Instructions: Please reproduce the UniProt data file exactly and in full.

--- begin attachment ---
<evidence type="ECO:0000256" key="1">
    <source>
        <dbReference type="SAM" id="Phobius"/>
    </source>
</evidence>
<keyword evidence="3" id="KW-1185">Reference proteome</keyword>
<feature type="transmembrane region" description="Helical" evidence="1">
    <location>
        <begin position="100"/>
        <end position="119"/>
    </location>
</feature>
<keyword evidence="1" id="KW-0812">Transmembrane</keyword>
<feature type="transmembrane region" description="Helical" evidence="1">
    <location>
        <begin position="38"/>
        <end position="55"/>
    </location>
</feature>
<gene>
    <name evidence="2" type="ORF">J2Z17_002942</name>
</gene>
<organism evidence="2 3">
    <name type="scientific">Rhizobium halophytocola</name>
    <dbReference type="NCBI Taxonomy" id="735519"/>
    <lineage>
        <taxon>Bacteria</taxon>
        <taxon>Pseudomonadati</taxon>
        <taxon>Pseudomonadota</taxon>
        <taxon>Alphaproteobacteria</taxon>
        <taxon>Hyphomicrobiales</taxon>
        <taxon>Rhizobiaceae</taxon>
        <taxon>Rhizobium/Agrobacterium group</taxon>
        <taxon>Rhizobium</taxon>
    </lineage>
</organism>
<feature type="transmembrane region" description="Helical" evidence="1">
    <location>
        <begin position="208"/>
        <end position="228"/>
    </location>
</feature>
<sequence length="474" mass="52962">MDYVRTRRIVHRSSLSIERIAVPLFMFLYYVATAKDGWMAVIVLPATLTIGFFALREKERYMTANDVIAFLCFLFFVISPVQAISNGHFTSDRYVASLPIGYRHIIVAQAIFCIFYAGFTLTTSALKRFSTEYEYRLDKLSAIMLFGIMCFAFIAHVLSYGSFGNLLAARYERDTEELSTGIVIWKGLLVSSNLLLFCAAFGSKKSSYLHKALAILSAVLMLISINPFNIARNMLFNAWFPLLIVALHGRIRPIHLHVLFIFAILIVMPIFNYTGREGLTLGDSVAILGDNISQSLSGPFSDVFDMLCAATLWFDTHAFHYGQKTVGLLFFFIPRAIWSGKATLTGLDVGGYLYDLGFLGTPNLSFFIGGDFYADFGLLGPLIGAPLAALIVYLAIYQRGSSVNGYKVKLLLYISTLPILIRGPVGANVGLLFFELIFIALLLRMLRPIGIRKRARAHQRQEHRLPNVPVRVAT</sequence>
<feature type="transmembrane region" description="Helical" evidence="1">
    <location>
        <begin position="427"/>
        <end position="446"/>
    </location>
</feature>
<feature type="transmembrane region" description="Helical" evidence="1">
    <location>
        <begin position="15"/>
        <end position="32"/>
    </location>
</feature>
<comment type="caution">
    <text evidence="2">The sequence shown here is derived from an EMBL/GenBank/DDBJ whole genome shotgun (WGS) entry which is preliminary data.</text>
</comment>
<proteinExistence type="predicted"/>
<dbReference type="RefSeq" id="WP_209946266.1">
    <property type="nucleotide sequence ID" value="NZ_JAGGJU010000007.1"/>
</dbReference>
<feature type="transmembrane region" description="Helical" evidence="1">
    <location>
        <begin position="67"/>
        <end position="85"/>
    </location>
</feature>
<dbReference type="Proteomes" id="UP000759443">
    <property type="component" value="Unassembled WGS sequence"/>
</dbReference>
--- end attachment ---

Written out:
<evidence type="ECO:0000256" key="1">
    <source>
        <dbReference type="SAM" id="Phobius"/>
    </source>
</evidence>
<keyword evidence="3" id="KW-1185">Reference proteome</keyword>
<feature type="transmembrane region" description="Helical" evidence="1">
    <location>
        <begin position="100"/>
        <end position="119"/>
    </location>
</feature>
<keyword evidence="1" id="KW-0812">Transmembrane</keyword>
<feature type="transmembrane region" description="Helical" evidence="1">
    <location>
        <begin position="38"/>
        <end position="55"/>
    </location>
</feature>
<gene>
    <name evidence="2" type="ORF">J2Z17_002942</name>
</gene>
<organism evidence="2 3">
    <name type="scientific">Rhizobium halophytocola</name>
    <dbReference type="NCBI Taxonomy" id="735519"/>
    <lineage>
        <taxon>Bacteria</taxon>
        <taxon>Pseudomonadati</taxon>
        <taxon>Pseudomonadota</taxon>
        <taxon>Alphaproteobacteria</taxon>
        <taxon>Hyphomicrobiales</taxon>
        <taxon>Rhizobiaceae</taxon>
        <taxon>Rhizobium/Agrobacterium group</taxon>
        <taxon>Rhizobium</taxon>
    </lineage>
</organism>
<feature type="transmembrane region" description="Helical" evidence="1">
    <location>
        <begin position="208"/>
        <end position="228"/>
    </location>
</feature>
<sequence length="474" mass="52962">MDYVRTRRIVHRSSLSIERIAVPLFMFLYYVATAKDGWMAVIVLPATLTIGFFALREKERYMTANDVIAFLCFLFFVISPVQAISNGHFTSDRYVASLPIGYRHIIVAQAIFCIFYAGFTLTTSALKRFSTEYEYRLDKLSAIMLFGIMCFAFIAHVLSYGSFGNLLAARYERDTEELSTGIVIWKGLLVSSNLLLFCAAFGSKKSSYLHKALAILSAVLMLISINPFNIARNMLFNAWFPLLIVALHGRIRPIHLHVLFIFAILIVMPIFNYTGREGLTLGDSVAILGDNISQSLSGPFSDVFDMLCAATLWFDTHAFHYGQKTVGLLFFFIPRAIWSGKATLTGLDVGGYLYDLGFLGTPNLSFFIGGDFYADFGLLGPLIGAPLAALIVYLAIYQRGSSVNGYKVKLLLYISTLPILIRGPVGANVGLLFFELIFIALLLRMLRPIGIRKRARAHQRQEHRLPNVPVRVAT</sequence>
<feature type="transmembrane region" description="Helical" evidence="1">
    <location>
        <begin position="427"/>
        <end position="446"/>
    </location>
</feature>
<feature type="transmembrane region" description="Helical" evidence="1">
    <location>
        <begin position="15"/>
        <end position="32"/>
    </location>
</feature>
<comment type="caution">
    <text evidence="2">The sequence shown here is derived from an EMBL/GenBank/DDBJ whole genome shotgun (WGS) entry which is preliminary data.</text>
</comment>
<proteinExistence type="predicted"/>
<dbReference type="RefSeq" id="WP_209946266.1">
    <property type="nucleotide sequence ID" value="NZ_JAGGJU010000007.1"/>
</dbReference>
<feature type="transmembrane region" description="Helical" evidence="1">
    <location>
        <begin position="67"/>
        <end position="85"/>
    </location>
</feature>
<dbReference type="Proteomes" id="UP000759443">
    <property type="component" value="Unassembled WGS sequence"/>
</dbReference>